Keep it simple / reduce friction. Value the individual document, but also the way the individual document dynamically connects to others (metadata). Support easy resequencing (for managing collections, set lists, submission packs) etc. Portable, non-proprietary, application agnostic and robust metadata (tags and keywords in the body of the document). Low level tech vs high level of control so it's easy to fix something when it goes wrong. A system that supports workflows that match the way you think, rather than forcing you into an unintuitive way of working. Respect the throughline from first thought, through first draft and successive edits, to publication and/or performance. ...

First thoughts (draft manifesto?) for a computer/tablet based writing system for poets
Jacob Sam-La Rose
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Just recently refined my writing/publishing workflows on iOS. It occurs to me that so many tools for writers ignore the needs of poets. Let's talk about Markdown, for example. All the cool kids use Markdown. But it's completely counter-intuitive for me to double-space every time I need to force a line-break. And indents? Forget about it. (Quick hint, Markdown poet: the "pre" tag is your friend, if you don't already know.)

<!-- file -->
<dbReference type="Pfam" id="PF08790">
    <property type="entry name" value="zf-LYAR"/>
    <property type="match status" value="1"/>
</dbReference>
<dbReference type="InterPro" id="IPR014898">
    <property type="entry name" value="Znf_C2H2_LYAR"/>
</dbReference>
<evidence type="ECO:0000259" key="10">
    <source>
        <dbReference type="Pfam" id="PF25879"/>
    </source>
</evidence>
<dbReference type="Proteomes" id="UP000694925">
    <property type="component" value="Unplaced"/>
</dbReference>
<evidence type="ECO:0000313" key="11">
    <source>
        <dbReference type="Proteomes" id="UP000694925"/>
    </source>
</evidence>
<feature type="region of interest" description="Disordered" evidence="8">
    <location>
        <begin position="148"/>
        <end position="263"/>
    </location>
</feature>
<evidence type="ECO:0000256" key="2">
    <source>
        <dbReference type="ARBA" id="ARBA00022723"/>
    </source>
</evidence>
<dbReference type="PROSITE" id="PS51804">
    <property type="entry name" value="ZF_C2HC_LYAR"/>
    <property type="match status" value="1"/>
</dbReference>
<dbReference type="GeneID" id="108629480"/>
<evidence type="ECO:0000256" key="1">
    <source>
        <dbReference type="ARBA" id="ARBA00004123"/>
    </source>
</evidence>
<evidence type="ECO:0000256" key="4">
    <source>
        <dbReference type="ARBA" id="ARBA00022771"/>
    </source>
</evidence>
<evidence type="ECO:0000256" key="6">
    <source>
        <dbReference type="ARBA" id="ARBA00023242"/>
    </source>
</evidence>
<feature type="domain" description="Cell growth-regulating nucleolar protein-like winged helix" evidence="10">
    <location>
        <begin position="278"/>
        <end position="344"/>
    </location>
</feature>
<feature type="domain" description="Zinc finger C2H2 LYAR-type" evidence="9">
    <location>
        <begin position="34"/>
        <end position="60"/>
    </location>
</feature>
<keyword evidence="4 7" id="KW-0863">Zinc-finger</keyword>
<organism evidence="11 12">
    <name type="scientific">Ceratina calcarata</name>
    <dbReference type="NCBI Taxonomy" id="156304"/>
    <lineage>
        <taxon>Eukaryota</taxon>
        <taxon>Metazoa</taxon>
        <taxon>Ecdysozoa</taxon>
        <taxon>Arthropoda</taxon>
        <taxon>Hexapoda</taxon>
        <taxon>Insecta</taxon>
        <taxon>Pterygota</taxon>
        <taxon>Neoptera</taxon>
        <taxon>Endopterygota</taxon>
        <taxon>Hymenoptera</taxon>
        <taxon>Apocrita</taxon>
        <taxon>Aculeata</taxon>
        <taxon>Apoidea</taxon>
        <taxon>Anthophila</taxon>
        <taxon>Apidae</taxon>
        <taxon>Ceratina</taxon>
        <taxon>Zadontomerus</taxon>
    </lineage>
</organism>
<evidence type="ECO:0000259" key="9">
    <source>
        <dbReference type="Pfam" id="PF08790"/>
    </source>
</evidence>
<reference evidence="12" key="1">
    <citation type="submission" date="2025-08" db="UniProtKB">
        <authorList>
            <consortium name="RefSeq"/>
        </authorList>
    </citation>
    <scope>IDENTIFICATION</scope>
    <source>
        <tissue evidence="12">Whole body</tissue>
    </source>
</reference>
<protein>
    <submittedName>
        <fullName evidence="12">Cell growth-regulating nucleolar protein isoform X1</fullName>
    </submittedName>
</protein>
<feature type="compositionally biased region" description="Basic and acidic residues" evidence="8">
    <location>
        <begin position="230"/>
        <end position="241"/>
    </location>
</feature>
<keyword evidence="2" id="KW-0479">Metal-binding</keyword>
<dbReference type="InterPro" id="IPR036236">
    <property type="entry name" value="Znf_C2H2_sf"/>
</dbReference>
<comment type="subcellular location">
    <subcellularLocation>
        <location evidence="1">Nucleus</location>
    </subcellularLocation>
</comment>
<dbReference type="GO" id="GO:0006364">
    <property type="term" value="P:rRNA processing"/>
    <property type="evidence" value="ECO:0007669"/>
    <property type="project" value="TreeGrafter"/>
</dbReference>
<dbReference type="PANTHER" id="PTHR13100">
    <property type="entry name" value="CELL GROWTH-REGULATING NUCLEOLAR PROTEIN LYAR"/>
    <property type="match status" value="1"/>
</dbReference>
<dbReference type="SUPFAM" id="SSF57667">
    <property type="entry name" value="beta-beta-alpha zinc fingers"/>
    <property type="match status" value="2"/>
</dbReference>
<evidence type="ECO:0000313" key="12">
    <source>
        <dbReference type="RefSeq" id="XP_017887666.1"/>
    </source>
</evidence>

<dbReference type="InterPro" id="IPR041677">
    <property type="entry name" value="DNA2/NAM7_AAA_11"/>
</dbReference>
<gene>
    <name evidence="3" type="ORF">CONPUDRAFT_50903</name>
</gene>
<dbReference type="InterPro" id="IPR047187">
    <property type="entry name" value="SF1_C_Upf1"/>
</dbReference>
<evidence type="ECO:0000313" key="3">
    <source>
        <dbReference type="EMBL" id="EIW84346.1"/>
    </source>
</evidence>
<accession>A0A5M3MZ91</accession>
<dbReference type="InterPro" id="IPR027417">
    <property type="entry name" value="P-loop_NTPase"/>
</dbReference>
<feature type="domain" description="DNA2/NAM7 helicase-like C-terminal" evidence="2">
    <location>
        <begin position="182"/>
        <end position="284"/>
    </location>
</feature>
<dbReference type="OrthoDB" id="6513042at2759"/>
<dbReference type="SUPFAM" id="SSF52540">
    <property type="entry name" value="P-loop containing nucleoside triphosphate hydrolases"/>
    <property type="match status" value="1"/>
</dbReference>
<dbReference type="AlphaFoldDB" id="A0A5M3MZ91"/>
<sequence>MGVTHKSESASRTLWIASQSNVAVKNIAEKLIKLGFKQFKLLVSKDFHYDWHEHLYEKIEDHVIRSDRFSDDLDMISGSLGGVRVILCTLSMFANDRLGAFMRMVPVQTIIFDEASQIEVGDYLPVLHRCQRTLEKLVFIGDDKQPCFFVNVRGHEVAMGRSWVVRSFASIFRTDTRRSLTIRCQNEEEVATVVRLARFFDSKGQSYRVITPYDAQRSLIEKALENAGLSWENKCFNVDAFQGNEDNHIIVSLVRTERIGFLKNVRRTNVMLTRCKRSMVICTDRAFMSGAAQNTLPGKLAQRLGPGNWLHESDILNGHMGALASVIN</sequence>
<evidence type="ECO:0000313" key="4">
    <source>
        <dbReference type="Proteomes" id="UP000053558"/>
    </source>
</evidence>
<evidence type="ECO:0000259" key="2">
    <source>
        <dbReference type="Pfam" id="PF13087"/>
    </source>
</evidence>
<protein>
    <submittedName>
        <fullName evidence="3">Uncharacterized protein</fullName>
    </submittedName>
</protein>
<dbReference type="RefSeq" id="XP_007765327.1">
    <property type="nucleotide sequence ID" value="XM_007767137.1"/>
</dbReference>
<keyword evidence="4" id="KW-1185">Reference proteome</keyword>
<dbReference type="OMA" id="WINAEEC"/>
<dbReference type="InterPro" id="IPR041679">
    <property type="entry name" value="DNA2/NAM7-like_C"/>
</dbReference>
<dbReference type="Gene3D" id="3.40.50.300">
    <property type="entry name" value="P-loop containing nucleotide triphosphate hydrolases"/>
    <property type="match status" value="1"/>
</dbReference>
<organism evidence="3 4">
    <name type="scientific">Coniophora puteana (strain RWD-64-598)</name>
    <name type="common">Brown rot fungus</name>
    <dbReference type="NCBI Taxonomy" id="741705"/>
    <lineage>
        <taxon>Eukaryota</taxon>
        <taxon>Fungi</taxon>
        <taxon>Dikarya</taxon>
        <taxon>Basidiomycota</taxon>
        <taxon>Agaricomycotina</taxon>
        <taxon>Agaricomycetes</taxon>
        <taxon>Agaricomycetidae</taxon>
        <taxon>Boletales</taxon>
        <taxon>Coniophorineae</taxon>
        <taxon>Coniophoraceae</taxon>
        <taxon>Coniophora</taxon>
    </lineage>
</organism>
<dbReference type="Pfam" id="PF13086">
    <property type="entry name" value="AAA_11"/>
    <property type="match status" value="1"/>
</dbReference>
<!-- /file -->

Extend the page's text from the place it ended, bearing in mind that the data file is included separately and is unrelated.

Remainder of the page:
Currently, I write in plain text files, with a bit of Markdown for easy formatting. As my iPad is my primary creation tool, I use Drafts for quick capture and Editorial for any editing or other heavy lifting. In Editorial, I've been able to design workflows that compile collections and set lists or "scripts" for performances from individual documents. But I'm wedded to the idea of devising a set of baseline principles that might support any other poets who struggle trying to find a system that makes sense, or who simply make do with what they've got because they don't have the time or energy to fuss with the tech in order to figure out a potentially better way of doing things...

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